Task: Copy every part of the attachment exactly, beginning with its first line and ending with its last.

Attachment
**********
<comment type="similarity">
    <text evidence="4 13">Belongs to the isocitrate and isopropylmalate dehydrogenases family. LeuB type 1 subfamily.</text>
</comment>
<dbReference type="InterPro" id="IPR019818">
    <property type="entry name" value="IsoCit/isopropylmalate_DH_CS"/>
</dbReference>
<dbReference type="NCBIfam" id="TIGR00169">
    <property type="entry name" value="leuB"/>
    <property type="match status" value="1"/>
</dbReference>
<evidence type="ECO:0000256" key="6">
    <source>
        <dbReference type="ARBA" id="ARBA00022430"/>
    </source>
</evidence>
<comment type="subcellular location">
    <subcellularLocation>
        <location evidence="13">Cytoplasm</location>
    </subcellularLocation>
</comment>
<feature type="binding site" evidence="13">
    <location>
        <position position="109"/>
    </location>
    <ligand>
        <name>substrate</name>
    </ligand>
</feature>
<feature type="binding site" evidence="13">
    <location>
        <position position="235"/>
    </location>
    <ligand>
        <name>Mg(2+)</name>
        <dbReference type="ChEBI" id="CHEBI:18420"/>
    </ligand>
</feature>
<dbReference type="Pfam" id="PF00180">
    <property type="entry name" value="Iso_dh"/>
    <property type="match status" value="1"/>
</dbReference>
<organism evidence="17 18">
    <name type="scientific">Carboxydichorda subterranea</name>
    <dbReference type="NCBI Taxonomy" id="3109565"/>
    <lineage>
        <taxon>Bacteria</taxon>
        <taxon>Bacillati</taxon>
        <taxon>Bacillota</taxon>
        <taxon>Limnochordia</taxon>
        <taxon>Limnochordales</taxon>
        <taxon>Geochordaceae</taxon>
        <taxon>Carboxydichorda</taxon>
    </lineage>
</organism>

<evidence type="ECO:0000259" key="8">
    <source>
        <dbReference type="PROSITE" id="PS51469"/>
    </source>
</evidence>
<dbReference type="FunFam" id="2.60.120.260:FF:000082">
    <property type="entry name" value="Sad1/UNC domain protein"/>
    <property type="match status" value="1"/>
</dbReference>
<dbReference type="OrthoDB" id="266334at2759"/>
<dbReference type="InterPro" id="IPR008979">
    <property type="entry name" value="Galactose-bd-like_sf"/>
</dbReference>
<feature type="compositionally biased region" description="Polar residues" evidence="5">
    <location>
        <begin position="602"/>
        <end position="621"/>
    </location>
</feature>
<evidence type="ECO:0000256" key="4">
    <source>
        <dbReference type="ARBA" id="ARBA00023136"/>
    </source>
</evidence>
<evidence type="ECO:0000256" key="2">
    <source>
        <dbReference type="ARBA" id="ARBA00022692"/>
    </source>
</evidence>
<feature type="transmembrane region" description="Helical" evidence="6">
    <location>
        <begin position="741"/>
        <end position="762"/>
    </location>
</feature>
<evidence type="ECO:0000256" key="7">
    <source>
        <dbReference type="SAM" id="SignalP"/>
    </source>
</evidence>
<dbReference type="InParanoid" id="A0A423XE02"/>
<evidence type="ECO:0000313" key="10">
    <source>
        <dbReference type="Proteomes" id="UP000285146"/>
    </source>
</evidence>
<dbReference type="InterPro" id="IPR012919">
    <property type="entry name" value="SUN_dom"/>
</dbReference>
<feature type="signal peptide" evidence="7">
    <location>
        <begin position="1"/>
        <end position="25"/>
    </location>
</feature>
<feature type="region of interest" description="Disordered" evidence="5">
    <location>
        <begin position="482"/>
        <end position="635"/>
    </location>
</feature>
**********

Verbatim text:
<comment type="similarity">
    <text evidence="4 13">Belongs to the isocitrate and isopropylmalate dehydrogenases family. LeuB type 1 subfamily.</text>
</comment>
<dbReference type="InterPro" id="IPR019818">
    <property type="entry name" value="IsoCit/isopropylmalate_DH_CS"/>
</dbReference>
<dbReference type="NCBIfam" id="TIGR00169">
    <property type="entry name" value="leuB"/>
    <property type="match status" value="1"/>
</dbReference>
<evidence type="ECO:0000256" key="6">
    <source>
        <dbReference type="ARBA" id="ARBA00022430"/>
    </source>
</evidence>
<comment type="subcellular location">
    <subcellularLocation>
        <location evidence="13">Cytoplasm</location>
    </subcellularLocation>
</comment>
<feature type="binding site" evidence="13">
    <location>
        <position position="109"/>
    </location>
    <ligand>
        <name>substrate</name>
    </ligand>
</feature>
<feature type="binding site" evidence="13">
    <location>
        <position position="235"/>
    </location>
    <ligand>
        <name>Mg(2+)</name>
        <dbReference type="ChEBI" id="CHEBI:18420"/>
    </ligand>
</feature>
<dbReference type="Pfam" id="PF00180">
    <property type="entry name" value="Iso_dh"/>
    <property type="match status" value="1"/>
</dbReference>
<organism evidence="17 18">
    <name type="scientific">Carboxydichorda subterranea</name>
    <dbReference type="NCBI Taxonomy" id="3109565"/>
    <lineage>
        <taxon>Bacteria</taxon>
        <taxon>Bacillati</taxon>
        <taxon>Bacillota</taxon>
        <taxon>Limnochordia</taxon>
        <taxon>Limnochordales</taxon>
        <taxon>Geochordaceae</taxon>
        <taxon>Carboxydichorda</taxon>
    </lineage>
</organism>

<evidence type="ECO:0000259" key="8">
    <source>
        <dbReference type="PROSITE" id="PS51469"/>
    </source>
</evidence>
<dbReference type="FunFam" id="2.60.120.260:FF:000082">
    <property type="entry name" value="Sad1/UNC domain protein"/>
    <property type="match status" value="1"/>
</dbReference>
<dbReference type="OrthoDB" id="266334at2759"/>
<dbReference type="InterPro" id="IPR008979">
    <property type="entry name" value="Galactose-bd-like_sf"/>
</dbReference>
<feature type="compositionally biased region" description="Polar residues" evidence="5">
    <location>
        <begin position="602"/>
        <end position="621"/>
    </location>
</feature>
<evidence type="ECO:0000256" key="4">
    <source>
        <dbReference type="ARBA" id="ARBA00023136"/>
    </source>
</evidence>
<evidence type="ECO:0000256" key="2">
    <source>
        <dbReference type="ARBA" id="ARBA00022692"/>
    </source>
</evidence>
<feature type="transmembrane region" description="Helical" evidence="6">
    <location>
        <begin position="741"/>
        <end position="762"/>
    </location>
</feature>
<evidence type="ECO:0000256" key="7">
    <source>
        <dbReference type="SAM" id="SignalP"/>
    </source>
</evidence>
<dbReference type="InParanoid" id="A0A423XE02"/>
<evidence type="ECO:0000313" key="10">
    <source>
        <dbReference type="Proteomes" id="UP000285146"/>
    </source>
</evidence>
<dbReference type="InterPro" id="IPR012919">
    <property type="entry name" value="SUN_dom"/>
</dbReference>
<feature type="signal peptide" evidence="7">
    <location>
        <begin position="1"/>
        <end position="25"/>
    </location>
</feature>
<feature type="region of interest" description="Disordered" evidence="5">
    <location>
        <begin position="482"/>
        <end position="635"/>
    </location>
</feature>